Even today doesn’t escape us, although, I like today’s holiday.  Today is Beaujolais Nouveau Day.  Beaujolais Nouveau is a red wine made from Gamay grapes produced in the Beaujolais region of France.  Each year, the newest vintage is released for sale on the third Thursday of November.  Back in the 1970’s a race took place on this day from Beaujolais to Paris in which the first bottles of the new vintage were carried.  The race gained in popularity and soon races of the sort were held in surrounding countries, followed by North America and finally in Asia in the 1990’s.  Today, many wine stores and distributors have the newest vintages of Beaujolais Nouveau available at 12:01 am on the third Thursday of November each year. No race required.

This red wine is unusual as it is bottled just 6-8 weeks after harvest.  Most red wines are still fermenting at that point in time, far from being ready to bottle.  This method ensures that the wine has very little tannin and is dominated by juicy, fruity flavors.  Many experts agree that the wine is ideal when served slightly chilled.  Sounds like our Beverino, no?  While people can certainly keep Beaujolais Nouveau  around for a few years, there’s really no reason to do so since it does not improve with age.  This is a wine intended to be drunk immediately.  Sounds like our philosophy, no?  All Ponte wines are released ready to drink immediately, although, many of our reds can age beautifully.

Because of the release date of this French red wine, it has become synonymous in America with Thanksgiving.  And why wouldn’t it?  After all, when it comes to the complicated and varied flavors of the holiday, we think it’s a great idea to serve a red wine that is not too bold and full of fruit flavors.  Ponte 2011 Tempranillo fits this bill perfectly.  With a medium body and tame tannins, it’s lighter than most of our other red wines and tastes of black cherries and plums.  Our 2012 Barbera is a touch heavier, but is still considered to have a medium-body, for those who want a little more oomph on your Thanksgiving table.

So, Happy Beaujolais Nouveau Day to you!  We hope your “holiday” is full of lots of chilled, medium-bodied Ponte wine.

–What’s your favorite non-holiday “holiday”?

–Erica Martinez

Categories: North America

Pirate Wines Are Better Than Natural Wines

Westwood Winery - Sonoma, CA - Fri, 11/21/2014 - 07:08

a tongue-in-cheek, slightly sexist artistic rendering of the pirate life
I’ve always liked pirates.

Not the plundering, raping, murdering barbarity of pirates. Not the horrible death in battle on the high seas or the ignominious death hanging at the end of a rope in port if captured.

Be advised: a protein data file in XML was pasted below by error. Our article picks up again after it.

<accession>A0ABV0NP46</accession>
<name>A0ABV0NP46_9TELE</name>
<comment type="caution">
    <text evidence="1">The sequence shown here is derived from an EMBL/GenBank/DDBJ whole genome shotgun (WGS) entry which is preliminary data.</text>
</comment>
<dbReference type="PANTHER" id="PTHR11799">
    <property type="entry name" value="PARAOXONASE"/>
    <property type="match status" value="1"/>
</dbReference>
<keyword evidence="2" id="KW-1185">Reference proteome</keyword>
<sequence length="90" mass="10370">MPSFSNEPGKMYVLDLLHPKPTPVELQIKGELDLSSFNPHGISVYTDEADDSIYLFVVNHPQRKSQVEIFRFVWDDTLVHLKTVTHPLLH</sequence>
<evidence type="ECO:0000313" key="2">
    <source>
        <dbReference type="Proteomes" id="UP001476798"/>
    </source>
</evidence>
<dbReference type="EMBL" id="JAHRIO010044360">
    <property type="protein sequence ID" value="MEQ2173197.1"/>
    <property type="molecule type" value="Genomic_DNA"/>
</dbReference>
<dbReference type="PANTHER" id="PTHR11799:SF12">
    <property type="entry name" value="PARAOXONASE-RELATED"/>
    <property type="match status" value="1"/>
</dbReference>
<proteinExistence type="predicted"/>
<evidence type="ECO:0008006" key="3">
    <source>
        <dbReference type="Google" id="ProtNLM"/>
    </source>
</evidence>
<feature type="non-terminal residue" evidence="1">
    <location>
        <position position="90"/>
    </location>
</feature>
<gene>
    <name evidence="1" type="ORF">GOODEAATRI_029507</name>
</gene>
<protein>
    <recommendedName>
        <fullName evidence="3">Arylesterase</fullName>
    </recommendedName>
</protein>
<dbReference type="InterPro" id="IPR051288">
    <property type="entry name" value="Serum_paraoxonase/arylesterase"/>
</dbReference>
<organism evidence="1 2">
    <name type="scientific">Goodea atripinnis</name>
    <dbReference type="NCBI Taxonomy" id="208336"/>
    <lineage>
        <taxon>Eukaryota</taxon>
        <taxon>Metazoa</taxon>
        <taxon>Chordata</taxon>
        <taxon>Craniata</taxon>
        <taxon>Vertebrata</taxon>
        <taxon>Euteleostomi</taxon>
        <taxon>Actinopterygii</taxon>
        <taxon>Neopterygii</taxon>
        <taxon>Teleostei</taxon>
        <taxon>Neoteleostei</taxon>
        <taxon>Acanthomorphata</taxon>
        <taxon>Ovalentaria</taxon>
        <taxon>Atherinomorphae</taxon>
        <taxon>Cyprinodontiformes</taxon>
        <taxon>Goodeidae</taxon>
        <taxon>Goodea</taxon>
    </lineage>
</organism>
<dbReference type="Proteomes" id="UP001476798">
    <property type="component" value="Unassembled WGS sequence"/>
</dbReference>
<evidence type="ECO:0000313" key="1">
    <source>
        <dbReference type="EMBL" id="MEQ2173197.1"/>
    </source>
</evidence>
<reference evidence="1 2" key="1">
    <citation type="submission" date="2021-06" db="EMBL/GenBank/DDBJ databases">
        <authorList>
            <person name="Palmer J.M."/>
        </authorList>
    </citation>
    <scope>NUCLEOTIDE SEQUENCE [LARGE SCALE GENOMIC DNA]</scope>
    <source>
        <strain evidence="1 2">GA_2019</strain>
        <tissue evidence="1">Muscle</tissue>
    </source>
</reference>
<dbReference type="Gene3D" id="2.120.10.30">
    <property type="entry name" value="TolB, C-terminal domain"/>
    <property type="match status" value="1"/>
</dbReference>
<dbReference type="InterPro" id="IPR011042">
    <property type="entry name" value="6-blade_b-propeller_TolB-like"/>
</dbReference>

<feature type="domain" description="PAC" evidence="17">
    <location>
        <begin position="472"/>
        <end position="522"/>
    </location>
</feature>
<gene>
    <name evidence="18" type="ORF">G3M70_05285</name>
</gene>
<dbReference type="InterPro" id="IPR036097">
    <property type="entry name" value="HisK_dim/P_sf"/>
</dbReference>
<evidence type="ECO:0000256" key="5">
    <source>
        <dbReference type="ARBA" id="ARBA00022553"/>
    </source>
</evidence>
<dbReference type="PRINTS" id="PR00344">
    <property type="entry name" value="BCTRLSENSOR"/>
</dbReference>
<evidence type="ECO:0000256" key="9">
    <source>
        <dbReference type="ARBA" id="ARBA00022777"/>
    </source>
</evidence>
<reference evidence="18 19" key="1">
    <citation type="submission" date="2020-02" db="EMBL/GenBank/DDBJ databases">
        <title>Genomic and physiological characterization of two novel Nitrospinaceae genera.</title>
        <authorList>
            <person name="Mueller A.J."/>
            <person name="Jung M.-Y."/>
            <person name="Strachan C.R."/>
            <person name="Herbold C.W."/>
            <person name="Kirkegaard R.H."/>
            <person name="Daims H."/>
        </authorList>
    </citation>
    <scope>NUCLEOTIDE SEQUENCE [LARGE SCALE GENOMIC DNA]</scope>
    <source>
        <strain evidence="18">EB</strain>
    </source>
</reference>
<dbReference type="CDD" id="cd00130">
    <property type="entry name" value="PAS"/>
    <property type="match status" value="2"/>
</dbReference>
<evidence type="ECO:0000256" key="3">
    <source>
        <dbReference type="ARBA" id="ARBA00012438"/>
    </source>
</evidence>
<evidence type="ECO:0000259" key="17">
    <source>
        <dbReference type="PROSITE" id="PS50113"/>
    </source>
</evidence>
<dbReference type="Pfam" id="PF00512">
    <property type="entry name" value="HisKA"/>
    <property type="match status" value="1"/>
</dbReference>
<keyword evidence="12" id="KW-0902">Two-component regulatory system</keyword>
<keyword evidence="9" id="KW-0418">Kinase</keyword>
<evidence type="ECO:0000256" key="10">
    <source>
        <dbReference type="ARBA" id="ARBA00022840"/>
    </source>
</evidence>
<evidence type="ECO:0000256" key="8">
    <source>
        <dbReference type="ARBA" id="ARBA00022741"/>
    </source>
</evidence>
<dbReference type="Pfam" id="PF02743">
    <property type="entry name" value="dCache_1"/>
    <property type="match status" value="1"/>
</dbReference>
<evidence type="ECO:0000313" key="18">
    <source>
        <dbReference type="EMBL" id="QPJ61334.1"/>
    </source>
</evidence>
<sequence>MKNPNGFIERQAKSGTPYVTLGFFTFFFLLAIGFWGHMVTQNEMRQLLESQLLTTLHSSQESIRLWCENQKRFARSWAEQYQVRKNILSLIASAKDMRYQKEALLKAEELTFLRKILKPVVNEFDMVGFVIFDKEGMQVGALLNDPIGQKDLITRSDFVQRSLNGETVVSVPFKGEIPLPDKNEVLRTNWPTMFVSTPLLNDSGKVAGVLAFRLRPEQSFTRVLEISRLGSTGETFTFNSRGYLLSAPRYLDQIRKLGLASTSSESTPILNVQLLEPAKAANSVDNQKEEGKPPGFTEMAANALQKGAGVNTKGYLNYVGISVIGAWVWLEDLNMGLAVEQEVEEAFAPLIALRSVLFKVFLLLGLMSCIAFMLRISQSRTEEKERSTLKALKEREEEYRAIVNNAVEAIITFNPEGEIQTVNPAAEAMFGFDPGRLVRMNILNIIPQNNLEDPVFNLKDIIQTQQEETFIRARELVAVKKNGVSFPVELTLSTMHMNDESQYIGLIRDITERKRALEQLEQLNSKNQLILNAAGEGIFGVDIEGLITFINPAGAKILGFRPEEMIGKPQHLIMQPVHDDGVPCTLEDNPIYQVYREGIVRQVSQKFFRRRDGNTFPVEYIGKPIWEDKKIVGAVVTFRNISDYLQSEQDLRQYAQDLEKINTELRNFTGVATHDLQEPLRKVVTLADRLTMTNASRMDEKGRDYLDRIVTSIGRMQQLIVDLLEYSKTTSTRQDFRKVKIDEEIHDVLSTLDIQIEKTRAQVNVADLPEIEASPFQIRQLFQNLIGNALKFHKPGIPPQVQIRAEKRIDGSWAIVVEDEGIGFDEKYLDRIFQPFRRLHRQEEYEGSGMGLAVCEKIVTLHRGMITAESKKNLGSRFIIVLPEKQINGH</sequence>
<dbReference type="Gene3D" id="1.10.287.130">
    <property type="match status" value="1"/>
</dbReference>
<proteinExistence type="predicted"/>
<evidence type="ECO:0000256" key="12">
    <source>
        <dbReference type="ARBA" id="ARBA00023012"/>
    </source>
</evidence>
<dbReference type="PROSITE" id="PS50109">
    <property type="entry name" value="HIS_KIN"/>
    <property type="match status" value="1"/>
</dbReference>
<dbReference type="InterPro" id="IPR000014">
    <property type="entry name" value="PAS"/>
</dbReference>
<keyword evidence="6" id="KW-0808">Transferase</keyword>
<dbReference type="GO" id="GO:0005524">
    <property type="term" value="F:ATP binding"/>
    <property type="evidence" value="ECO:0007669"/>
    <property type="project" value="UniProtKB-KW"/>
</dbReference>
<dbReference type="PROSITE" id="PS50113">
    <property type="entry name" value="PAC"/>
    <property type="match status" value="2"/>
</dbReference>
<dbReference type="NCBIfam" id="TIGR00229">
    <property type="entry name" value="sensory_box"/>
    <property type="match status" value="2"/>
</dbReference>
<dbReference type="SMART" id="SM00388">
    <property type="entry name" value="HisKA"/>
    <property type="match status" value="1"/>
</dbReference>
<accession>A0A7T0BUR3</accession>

No, what I’ve always liked about pirates is the idea of living outside the system, ignoring the rules, not caring or having to care what others think, being master of one’s fate — however dire and brief that fate may be — and embracing whatever comes.
I like wines that have engaging stories.

There is a lot of wine out there. Every drop of it has a story behind it — some of those stories are more engaging, more compelling to me than others. This was driven home for me, again, when recently Elaine Brown posted the latest in a long line of apologia for “natural” wines. Elaine’s well-crafted post did what I think may be the best job I have seen in defining the boundary conditions within which “natural” wines exist. It also reminded me that my indifference to some wines is largely due to their boring stories.
I’m bored with “natural” wine.

Elaine points out in her piece that the natural wine movement centers in Europe. Some growers there engage in jihad (a legitimate struggle for a principle or belief) against regulatory bureaucracies forcing them to commit what they consider to be environmental damage by requiring all growers to spray certain pesticides on their vineyards. That was, and is, interesting to me. It stopped being interesting when this jihadi movement spawned a mindset that confuses doing less in the cellar with environmental justice, particularly outside of Europe where there are no bureaucracies to struggle against.

To me, the choice of how much or how little to do with the grapes and wine in production is only interesting to the degree that those choices make demonstrably more satisfying wines. Refusing to use SO2 or other additives does not necessarily lead to a better product, therefore eschewing those practices — either out of ideological devotion to a flawed conception of environmental justice, or in a cynical play to sell more wine — is done in the name of crafting a particular narrative. That narrative, that story, obviously resonates with some consumers, critics, and media. But I don’t find it at all compelling.

It bothers me not at all that “natural” lacks a concrete, statutory definition when it comes to wine and other foods. I have no problem with the Potter Stewart-like approach to defining “natural” as “I know it when I see it.” What I do have a problem with is what I perceive as a smug arrogance in the presumption that “natural” practice — in the sense of avoiding additives for the sake of avoiding additives — in production yields wine that is dogmatically “better” than wine made with more thought and devotion to hedonic reward. I recognize that this is a personal failing, but I’m bored with that presumption of superiority, and I’m bored with the sameness of the stories it spawns.